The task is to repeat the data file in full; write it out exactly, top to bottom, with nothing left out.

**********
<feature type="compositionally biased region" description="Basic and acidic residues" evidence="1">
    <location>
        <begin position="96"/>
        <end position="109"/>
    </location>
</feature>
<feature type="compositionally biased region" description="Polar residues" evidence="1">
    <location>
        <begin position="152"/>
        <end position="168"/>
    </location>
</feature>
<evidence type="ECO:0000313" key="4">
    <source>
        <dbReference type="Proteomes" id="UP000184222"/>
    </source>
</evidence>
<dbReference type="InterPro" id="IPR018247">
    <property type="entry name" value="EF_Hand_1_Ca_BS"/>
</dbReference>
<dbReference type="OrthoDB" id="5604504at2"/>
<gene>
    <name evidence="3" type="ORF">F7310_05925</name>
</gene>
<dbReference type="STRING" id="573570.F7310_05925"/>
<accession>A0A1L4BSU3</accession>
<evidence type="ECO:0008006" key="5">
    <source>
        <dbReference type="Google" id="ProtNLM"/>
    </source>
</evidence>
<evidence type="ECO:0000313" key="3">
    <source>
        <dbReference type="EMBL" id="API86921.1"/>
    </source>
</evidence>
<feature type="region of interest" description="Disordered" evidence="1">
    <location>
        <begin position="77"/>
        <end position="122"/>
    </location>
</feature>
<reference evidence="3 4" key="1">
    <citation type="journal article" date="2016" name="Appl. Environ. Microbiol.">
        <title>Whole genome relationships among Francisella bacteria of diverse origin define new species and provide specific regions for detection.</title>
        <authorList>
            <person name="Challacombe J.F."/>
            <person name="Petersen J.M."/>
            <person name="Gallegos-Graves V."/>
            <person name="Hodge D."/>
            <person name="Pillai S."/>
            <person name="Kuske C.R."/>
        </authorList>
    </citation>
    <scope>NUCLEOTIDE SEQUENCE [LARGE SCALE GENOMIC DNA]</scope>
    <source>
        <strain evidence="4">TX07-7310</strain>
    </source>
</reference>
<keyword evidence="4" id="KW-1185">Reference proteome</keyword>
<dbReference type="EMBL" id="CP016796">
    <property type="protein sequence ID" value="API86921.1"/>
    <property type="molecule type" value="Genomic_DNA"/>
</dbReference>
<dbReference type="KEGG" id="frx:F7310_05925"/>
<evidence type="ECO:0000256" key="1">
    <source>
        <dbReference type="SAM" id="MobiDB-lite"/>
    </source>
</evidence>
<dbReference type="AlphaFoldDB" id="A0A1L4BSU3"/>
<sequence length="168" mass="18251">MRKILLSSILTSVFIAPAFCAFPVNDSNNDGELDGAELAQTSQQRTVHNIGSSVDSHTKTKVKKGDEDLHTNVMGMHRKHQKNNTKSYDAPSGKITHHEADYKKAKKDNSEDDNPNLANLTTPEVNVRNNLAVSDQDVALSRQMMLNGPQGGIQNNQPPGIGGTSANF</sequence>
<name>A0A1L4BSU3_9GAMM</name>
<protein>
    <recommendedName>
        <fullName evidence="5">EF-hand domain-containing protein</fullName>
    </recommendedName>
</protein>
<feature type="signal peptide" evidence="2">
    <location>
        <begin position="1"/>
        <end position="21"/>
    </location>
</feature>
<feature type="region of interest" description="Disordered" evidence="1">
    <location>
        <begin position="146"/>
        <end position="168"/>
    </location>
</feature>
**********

<feature type="compositionally biased region" description="Basic and acidic residues" evidence="1">
    <location>
        <begin position="96"/>
        <end position="109"/>
    </location>
</feature>
<feature type="compositionally biased region" description="Polar residues" evidence="1">
    <location>
        <begin position="152"/>
        <end position="168"/>
    </location>
</feature>
<evidence type="ECO:0000313" key="4">
    <source>
        <dbReference type="Proteomes" id="UP000184222"/>
    </source>
</evidence>
<dbReference type="InterPro" id="IPR018247">
    <property type="entry name" value="EF_Hand_1_Ca_BS"/>
</dbReference>
<dbReference type="OrthoDB" id="5604504at2"/>
<gene>
    <name evidence="3" type="ORF">F7310_05925</name>
</gene>
<dbReference type="STRING" id="573570.F7310_05925"/>
<accession>A0A1L4BSU3</accession>
<evidence type="ECO:0008006" key="5">
    <source>
        <dbReference type="Google" id="ProtNLM"/>
    </source>
</evidence>
<evidence type="ECO:0000313" key="3">
    <source>
        <dbReference type="EMBL" id="API86921.1"/>
    </source>
</evidence>
<feature type="region of interest" description="Disordered" evidence="1">
    <location>
        <begin position="77"/>
        <end position="122"/>
    </location>
</feature>
<reference evidence="3 4" key="1">
    <citation type="journal article" date="2016" name="Appl. Environ. Microbiol.">
        <title>Whole genome relationships among Francisella bacteria of diverse origin define new species and provide specific regions for detection.</title>
        <authorList>
            <person name="Challacombe J.F."/>
            <person name="Petersen J.M."/>
            <person name="Gallegos-Graves V."/>
            <person name="Hodge D."/>
            <person name="Pillai S."/>
            <person name="Kuske C.R."/>
        </authorList>
    </citation>
    <scope>NUCLEOTIDE SEQUENCE [LARGE SCALE GENOMIC DNA]</scope>
    <source>
        <strain evidence="4">TX07-7310</strain>
    </source>
</reference>
<keyword evidence="4" id="KW-1185">Reference proteome</keyword>
<dbReference type="EMBL" id="CP016796">
    <property type="protein sequence ID" value="API86921.1"/>
    <property type="molecule type" value="Genomic_DNA"/>
</dbReference>
<dbReference type="KEGG" id="frx:F7310_05925"/>
<evidence type="ECO:0000256" key="1">
    <source>
        <dbReference type="SAM" id="MobiDB-lite"/>
    </source>
</evidence>
<dbReference type="AlphaFoldDB" id="A0A1L4BSU3"/>
<sequence length="168" mass="18251">MRKILLSSILTSVFIAPAFCAFPVNDSNNDGELDGAELAQTSQQRTVHNIGSSVDSHTKTKVKKGDEDLHTNVMGMHRKHQKNNTKSYDAPSGKITHHEADYKKAKKDNSEDDNPNLANLTTPEVNVRNNLAVSDQDVALSRQMMLNGPQGGIQNNQPPGIGGTSANF</sequence>
<name>A0A1L4BSU3_9GAMM</name>
<protein>
    <recommendedName>
        <fullName evidence="5">EF-hand domain-containing protein</fullName>
    </recommendedName>
</protein>
<feature type="signal peptide" evidence="2">
    <location>
        <begin position="1"/>
        <end position="21"/>
    </location>
</feature>
<feature type="region of interest" description="Disordered" evidence="1">
    <location>
        <begin position="146"/>
        <end position="168"/>
    </location>
</feature>